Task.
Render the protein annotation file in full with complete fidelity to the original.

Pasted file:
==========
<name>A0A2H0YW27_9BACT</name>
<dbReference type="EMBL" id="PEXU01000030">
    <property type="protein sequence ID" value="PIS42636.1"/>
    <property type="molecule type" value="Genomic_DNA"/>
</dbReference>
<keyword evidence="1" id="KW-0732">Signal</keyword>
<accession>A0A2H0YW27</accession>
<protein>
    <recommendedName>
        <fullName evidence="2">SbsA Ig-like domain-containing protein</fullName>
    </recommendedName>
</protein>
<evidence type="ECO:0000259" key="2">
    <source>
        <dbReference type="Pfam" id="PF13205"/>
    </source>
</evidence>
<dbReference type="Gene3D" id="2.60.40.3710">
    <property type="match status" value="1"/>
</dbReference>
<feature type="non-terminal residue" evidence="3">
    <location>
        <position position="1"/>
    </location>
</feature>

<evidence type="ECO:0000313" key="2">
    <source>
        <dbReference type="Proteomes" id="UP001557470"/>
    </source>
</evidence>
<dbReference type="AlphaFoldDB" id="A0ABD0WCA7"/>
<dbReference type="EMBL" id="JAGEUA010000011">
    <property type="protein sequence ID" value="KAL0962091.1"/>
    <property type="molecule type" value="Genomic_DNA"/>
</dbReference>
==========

<name>A0A2H0YW27_9BACT</name>
<dbReference type="EMBL" id="PEXU01000030">
    <property type="protein sequence ID" value="PIS42636.1"/>
    <property type="molecule type" value="Genomic_DNA"/>
</dbReference>
<keyword evidence="1" id="KW-0732">Signal</keyword>
<accession>A0A2H0YW27</accession>
<protein>
    <recommendedName>
        <fullName evidence="2">SbsA Ig-like domain-containing protein</fullName>
    </recommendedName>
</protein>
<evidence type="ECO:0000259" key="2">
    <source>
        <dbReference type="Pfam" id="PF13205"/>
    </source>
</evidence>
<dbReference type="Gene3D" id="2.60.40.3710">
    <property type="match status" value="1"/>
</dbReference>
<feature type="non-terminal residue" evidence="3">
    <location>
        <position position="1"/>
    </location>
</feature>

<evidence type="ECO:0000313" key="2">
    <source>
        <dbReference type="Proteomes" id="UP001557470"/>
    </source>
</evidence>
<dbReference type="AlphaFoldDB" id="A0ABD0WCA7"/>
<dbReference type="EMBL" id="JAGEUA010000011">
    <property type="protein sequence ID" value="KAL0962091.1"/>
    <property type="molecule type" value="Genomic_DNA"/>
</dbReference>